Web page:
Jonah Lehrer has a guess:
I've been recently been reading some interesting research on close, interpersonal relationships (much of it by Ellen Berscheid, at the University of Minnesota) and I'm mostly convinced that there's a fundamental mismatch between the emotional state we expect to feel for a potential spouse - we want to "fall wildly in love," experiencing that ecstatic stew of passion, desire, altruism, jealousy, etc - and the emotional state that actually determines a successful marriage over time.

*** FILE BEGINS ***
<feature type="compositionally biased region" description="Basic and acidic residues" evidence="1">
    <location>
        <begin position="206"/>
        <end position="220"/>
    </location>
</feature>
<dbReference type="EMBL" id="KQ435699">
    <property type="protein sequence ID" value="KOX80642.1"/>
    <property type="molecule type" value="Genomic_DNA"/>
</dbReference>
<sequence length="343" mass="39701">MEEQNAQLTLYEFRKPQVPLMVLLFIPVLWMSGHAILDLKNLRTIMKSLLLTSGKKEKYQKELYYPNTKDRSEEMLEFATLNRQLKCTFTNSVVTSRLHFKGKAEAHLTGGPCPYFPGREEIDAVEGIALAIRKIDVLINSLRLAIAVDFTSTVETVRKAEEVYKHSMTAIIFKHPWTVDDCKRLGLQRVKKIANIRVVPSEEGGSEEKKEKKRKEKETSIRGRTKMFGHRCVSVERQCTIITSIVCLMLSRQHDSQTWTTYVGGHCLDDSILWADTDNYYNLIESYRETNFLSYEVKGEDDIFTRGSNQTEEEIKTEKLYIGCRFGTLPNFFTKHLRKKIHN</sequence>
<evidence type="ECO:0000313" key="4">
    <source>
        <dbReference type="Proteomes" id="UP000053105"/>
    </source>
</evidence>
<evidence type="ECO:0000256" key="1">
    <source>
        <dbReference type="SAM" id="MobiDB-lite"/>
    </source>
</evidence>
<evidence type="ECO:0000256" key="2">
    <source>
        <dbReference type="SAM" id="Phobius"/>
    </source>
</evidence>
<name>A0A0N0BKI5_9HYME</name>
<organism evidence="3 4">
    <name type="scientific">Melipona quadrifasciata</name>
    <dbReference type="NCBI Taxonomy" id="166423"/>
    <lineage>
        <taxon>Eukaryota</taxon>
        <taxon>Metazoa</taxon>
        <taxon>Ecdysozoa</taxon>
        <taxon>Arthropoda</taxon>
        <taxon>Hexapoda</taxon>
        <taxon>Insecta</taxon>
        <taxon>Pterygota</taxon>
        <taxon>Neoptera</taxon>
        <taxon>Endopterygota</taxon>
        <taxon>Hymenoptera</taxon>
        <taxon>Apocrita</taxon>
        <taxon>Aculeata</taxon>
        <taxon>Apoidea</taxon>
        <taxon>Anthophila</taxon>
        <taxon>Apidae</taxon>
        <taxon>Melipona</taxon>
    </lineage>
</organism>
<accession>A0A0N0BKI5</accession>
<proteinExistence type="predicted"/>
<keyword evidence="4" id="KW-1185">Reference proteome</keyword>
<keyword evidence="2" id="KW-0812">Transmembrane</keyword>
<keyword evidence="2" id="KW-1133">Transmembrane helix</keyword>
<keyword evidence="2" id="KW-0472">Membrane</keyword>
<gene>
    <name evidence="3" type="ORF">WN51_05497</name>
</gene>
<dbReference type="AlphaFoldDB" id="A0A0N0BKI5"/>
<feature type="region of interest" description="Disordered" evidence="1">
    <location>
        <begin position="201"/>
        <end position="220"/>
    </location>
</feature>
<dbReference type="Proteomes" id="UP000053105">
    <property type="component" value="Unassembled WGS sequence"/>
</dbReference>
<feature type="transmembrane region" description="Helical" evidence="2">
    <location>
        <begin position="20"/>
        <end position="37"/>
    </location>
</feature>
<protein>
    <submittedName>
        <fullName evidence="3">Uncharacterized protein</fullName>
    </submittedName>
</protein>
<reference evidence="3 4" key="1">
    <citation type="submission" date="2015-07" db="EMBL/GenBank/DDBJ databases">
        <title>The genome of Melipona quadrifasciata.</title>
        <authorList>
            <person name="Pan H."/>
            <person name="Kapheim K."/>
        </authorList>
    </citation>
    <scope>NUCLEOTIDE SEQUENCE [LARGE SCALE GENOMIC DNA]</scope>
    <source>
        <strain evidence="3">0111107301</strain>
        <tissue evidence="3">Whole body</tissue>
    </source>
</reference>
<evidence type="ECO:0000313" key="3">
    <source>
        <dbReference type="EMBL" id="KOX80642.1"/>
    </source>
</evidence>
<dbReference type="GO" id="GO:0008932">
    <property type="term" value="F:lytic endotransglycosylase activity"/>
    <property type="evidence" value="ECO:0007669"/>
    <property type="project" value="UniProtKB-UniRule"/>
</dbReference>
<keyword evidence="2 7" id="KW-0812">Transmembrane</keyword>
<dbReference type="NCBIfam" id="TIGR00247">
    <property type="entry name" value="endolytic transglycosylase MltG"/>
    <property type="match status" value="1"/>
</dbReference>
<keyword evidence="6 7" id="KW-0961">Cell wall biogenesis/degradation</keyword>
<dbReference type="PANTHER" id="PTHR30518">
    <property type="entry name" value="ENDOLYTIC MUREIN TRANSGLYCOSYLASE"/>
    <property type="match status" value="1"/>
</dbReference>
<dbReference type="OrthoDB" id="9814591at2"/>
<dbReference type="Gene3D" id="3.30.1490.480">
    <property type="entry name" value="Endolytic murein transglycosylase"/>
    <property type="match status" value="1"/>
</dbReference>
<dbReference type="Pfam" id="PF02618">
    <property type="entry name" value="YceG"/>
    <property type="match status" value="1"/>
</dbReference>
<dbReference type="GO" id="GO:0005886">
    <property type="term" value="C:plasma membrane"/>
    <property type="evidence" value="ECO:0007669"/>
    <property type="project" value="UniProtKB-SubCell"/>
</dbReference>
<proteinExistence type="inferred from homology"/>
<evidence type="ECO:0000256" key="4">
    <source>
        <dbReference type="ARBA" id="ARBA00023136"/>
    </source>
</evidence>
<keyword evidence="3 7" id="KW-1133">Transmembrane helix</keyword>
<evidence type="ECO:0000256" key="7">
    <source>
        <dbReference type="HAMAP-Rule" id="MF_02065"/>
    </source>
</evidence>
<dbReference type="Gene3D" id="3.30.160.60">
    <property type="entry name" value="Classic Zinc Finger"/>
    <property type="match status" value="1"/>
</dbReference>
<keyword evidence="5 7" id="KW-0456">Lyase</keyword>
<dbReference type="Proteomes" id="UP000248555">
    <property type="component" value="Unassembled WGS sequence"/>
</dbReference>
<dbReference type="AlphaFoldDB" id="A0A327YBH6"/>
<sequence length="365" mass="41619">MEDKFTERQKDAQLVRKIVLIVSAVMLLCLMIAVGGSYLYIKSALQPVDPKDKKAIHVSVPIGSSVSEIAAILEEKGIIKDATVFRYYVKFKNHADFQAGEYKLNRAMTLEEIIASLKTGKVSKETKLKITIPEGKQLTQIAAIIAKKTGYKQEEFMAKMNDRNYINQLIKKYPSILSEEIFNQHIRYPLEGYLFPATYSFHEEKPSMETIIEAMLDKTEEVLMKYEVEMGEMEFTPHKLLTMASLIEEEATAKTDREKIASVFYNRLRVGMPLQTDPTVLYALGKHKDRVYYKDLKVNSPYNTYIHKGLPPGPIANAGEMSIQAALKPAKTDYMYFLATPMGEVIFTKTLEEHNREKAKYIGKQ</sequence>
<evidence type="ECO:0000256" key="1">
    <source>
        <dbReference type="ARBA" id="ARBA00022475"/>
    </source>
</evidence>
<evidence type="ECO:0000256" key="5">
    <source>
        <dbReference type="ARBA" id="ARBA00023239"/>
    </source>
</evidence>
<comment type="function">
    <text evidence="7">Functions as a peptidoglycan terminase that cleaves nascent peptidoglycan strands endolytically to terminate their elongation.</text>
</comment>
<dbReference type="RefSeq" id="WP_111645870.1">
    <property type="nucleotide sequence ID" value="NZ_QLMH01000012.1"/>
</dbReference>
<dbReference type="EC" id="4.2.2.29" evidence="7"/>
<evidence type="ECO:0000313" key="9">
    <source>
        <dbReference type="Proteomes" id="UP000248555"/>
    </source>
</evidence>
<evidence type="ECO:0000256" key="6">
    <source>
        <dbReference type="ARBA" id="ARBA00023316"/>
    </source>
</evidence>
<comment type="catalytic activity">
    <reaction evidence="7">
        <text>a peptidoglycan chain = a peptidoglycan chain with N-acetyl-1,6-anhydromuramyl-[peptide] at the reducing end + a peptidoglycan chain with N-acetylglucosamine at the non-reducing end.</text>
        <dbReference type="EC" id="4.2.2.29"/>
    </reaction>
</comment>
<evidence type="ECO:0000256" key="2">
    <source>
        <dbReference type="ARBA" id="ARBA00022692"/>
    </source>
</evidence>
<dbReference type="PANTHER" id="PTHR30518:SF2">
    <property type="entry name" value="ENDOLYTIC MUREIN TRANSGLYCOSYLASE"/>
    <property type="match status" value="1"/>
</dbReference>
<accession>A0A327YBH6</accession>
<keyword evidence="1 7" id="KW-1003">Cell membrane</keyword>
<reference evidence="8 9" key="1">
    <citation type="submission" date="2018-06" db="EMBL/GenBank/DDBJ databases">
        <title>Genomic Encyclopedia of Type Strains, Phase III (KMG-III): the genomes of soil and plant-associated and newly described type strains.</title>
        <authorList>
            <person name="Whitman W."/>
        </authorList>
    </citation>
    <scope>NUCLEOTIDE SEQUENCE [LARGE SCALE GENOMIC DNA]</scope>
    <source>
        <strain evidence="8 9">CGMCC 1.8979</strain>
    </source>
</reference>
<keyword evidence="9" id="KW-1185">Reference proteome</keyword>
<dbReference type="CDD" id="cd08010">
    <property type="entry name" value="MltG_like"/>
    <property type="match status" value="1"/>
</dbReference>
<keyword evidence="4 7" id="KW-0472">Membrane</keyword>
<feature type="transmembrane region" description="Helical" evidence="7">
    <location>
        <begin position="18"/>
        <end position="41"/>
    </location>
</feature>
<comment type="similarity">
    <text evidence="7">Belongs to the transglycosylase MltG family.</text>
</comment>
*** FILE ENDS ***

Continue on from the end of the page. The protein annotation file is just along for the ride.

Berscheid defines this more important emotion as "companionate love" or "the affection we feel for those with whom our lives are deeply intertwined." Jonathan Haidt, a social psychologist at the University of Virginia, compares this steady emotion which grows over time to its unsteady (but sexier and more cinematic) precursor: "If the metaphor for passionate love is fire, the metaphor for companionate love is vines growing, intertwining, and gradually binding two people together."
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